29/09/2012

Almond Loaf

Bread! Richard Nikoley inspired me with his number of attempts to make a decent bread from gluten-free ingredients, but it is his first attempt that was the most successful for me and one which I wanted to perfect.

The first time I made this, I used almond butter. Getting a hold of almond butter that has not been messed with proved a difficult task and had me resorting to the internet. £4.95 plus £2.50 P&P and a few days later I had my almond butter ... all 236g of the stuff!

What now? Blend with three extra large eggs, four if yours are not gargantuan, a splash of cider vinegar, some sea salt and a heaped teaspoon of baking soda. Blend the lot together with a fork and pour out into a buttered dish and into the oven at 180C for 45 minutes.

It was good! Reassuringly expensive at something like £10 a loaf from which I gleaned about 8 slices. Impractically expensive and so something do reserve as a treat.

I got thinking ...

Almond butter can't be that hard to make, can it? Well, it turns out that it isn't.

What you do is get a couple of cups of almonds, pulse them in a food processor a couple of times and then set it on low for a few minutes. This processing breaks down the almonds into flour, then the magic happens ... the oils are released and you wind up with sloppy butter.

Easy! Except I don't have a food processor. I do have a stick blender.

Armed with a bag of almond flour (that's ground almonds), I set about trying to get this magic to happen. It wasn't happening ... the flour impacted into the blended and needed clearing out every few seconds of blending and the blender itself got so hot, I feared it would pack up altogether.

Change of tack ...

I added an egg and started blending again. Better. I added a second egg and then the third. This was about right. So, add your eggs to the ground almonds and blend. I blended this for a few minutes and think the oils were released, but just to make sure (since I didn't know what processing had gone on to make the ground almonds), poured in a couple of tablespoons of coconut oil.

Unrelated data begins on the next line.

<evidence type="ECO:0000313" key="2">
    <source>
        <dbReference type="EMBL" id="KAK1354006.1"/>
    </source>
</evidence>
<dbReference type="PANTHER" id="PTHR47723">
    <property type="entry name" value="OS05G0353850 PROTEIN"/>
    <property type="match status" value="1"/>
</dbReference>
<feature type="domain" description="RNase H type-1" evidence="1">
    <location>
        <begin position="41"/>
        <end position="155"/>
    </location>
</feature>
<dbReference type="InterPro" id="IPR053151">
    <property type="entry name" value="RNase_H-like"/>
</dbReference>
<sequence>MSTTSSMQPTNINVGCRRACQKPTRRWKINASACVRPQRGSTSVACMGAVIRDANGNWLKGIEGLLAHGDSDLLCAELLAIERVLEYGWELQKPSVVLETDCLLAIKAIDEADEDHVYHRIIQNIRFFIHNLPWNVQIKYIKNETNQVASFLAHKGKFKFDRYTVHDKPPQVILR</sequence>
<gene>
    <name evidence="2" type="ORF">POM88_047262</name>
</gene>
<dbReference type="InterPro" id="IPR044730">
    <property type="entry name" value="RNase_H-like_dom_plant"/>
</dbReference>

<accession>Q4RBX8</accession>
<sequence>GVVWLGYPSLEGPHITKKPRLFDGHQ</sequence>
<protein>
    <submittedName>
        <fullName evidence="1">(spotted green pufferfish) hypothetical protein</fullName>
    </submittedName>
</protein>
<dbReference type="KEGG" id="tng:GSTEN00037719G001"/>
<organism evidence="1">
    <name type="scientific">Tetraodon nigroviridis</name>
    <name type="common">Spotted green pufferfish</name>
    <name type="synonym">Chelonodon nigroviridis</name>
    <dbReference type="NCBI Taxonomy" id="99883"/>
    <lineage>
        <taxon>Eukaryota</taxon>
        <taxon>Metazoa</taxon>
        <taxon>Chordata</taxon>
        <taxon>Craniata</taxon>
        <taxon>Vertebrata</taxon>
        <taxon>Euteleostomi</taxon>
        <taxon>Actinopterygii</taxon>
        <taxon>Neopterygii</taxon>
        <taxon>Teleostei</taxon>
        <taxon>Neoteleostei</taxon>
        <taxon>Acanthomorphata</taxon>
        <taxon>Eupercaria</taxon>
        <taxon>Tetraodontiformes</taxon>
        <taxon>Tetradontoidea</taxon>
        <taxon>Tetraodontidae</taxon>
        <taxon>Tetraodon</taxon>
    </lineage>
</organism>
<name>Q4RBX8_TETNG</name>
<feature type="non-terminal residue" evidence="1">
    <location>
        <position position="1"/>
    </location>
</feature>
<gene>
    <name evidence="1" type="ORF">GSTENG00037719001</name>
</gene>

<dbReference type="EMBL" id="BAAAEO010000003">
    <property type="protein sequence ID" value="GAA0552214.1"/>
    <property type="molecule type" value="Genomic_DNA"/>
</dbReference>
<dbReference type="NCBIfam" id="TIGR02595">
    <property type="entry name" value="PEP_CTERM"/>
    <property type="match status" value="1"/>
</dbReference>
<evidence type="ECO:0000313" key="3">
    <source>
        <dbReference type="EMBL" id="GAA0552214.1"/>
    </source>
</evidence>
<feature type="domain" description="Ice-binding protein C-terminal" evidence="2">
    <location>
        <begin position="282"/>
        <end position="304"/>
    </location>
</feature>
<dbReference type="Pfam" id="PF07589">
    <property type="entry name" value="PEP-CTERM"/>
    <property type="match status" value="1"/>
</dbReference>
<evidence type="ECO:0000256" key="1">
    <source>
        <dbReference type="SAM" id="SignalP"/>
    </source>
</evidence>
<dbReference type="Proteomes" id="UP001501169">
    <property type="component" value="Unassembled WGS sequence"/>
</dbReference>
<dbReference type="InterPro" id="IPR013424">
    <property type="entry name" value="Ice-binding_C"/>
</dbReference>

Add a pinch of sea salt, a splash of cider vinegar and a heaped teaspoon of baking soda. Blend the lot together with a fork and pour out into a buttered dish and into the oven at 180C for 45 minutes.

The result was a perfectly usable loaf, which wasn't eaten with the meal it was intended for, but made a smashing breakfast of soft boiled eggs and soldiers - toasted fingers with obscene amounts on butter on.

18 comments :

  1. A pint of sea salt???

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    1. Haha! Good catch, Laura. I've corrected it to "a pinch of sea salt". I wonder how many people have read this and are now frothing at the mouth gasping for water ...

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  2. I can't remember the last time I had egg and soldiers. Bread looks very nice. What's the consistency like? Could you make a sandwich?

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    1. Hi Gary - Hugh Fearnley-Whittingstall does something he calls a DIY Hollandaise, which is a soft boiled egg, top cut off, knob of butter in the top and a drop of lemon juice into which you dip asparagus spears. I tried it and it was a lot of fun, but soft boiled egg and soldiers is something I didn't know I missed. I have very fond memories of sitting with my Grandmother as a child eating this.

      Consistency is good - it's not stretchy like "plastic bread", but can take a good bend. It will snap, but it is real food. I reckon the addition of some manioc flour into the mix would give it the needed stretchiness and lightness to make a larger loaf. Notice here that the size of loaf is small. To make a traditional sandwich, you'd need to slice it longways on the horizontal and you'd probably get four slices out of it. That makes it an expensive sandwich, but if you want a sandwich, why the heck not?

      More experimentation to come ... I am perfectly happy eating manioc flour, or "sour starch" as it's called the way I buy it as Brazilian cheese bread flour.

      It's not something that will become a habit. It could easily, though - it's a damn sight easier than making wheat flour bread. I actually wonder why they go to all the trouble they do to turn wheat flour into bread, but guess the industrial process makes short work of it now.

      This basic recipe would happily accept seeds, other nuts (blended), herbs even, perhaps even some of the quantity as shredded aubergine, courgette or mashed banana. The trick is balancing up the slop versus potential fluff once the baking powder has done its thing.